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101 Everyday Ways for Men to Be Allies to Women

101 Everyday Ways for Men to Be Allies to Women
I’ve considered myself a feminist and male ally to women for quite some time. When I took my first Women’s Studies class two years ago with Professor Denise Witzig, little did I know that it would take me down an unsuspecting, beautiful, and transformative path towards feminism. Below, I’ve complied a list of 101 everyday ways for men to be allies to women. I must acknowledge that this post was written with cisgender, heterosexual men as a possible, target audience due to the lack of support from this group. However, I feel that many of these points are applicable on a broader scale. If you have suggestions or additions to this list, I’ve included my email at the end of this post. 1. I’m very intentional in making this point first. 2. In order to be a successful ally, you must make a daily effort to understand privilege. 3. Allies are not perfect by any means. 4. If you’re serious about being an ally, I think this point is somewhat obvious. 5. 6. 7. 8. 9. 10. 11. 12. 13. 14. 15. 16.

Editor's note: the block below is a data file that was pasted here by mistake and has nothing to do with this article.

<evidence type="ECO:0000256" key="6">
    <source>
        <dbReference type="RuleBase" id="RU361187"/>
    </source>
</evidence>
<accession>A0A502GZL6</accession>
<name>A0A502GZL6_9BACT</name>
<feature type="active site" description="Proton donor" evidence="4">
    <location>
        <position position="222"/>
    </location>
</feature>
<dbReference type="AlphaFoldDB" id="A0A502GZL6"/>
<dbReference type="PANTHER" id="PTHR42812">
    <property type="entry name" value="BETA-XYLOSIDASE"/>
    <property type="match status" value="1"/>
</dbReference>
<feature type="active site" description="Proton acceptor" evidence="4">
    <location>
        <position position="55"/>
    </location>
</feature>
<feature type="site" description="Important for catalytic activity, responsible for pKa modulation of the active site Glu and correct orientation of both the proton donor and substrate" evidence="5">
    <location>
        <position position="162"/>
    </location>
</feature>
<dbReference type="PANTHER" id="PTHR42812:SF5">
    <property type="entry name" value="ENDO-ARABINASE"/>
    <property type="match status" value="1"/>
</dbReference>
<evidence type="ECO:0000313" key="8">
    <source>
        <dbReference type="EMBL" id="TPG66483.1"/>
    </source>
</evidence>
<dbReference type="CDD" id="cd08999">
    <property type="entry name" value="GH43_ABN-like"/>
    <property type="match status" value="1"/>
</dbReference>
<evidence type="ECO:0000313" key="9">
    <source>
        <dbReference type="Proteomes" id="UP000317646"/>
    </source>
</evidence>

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Related:  WomenFéminismeHommes féministesPrivilege and IntersectionalityHommes & féminismes : être un allié

How to talk to your daughter about her body How to talk to your daughter about her body, step one: don’t talk to your daughter about her body, except to teach her how it works. Don’t say anything if she’s lost weight. Don’t say anything if she’s gained weight. If you think your daughter’s body looks amazing, don’t say that. Horror Movies Directed by Women Genre filmmaking has a reputation as a man’s field. That goes for audiences as well as filmmakers. To the novice, it’s easy to see why. For a long time women’s bodies have been used to titillate male adolescent horror fans — shrieking, squirming, disposable ciphers. Academic studies of gender and horror cinema such as Carol J. What You Can Do to Support Women’s Rights, Part III: Men in the Women’s Movement As both a male peer ed­u­ca­tor and a rad­i­cal fem­i­nist ac­tivist, one of the most com­mon ques­tions I hear from men about fem­i­nism is, What can I do? It is true that many men are open­ly hos­tile to­wards women and to­wards fem­i­nism, and most men (in my ex­pe­ri­ence) are at best am­biva­lent and some­what sus­pi­cious of fem­i­nism and fem­i­nist groups. But most men that I talk to at least pay lip ser­vice to the fun­da­men­tal doc­trine of fem­i­nism, that women de­serve the same rights as men and that any just so­ci­ety must in­clude an end to gen­der op­pres­sion. These men, most­ly po­lit­i­cal lib­er­als, agree that the op­pres­sion of women, where it ex­ists, is an in­jus­tice that must be stopped.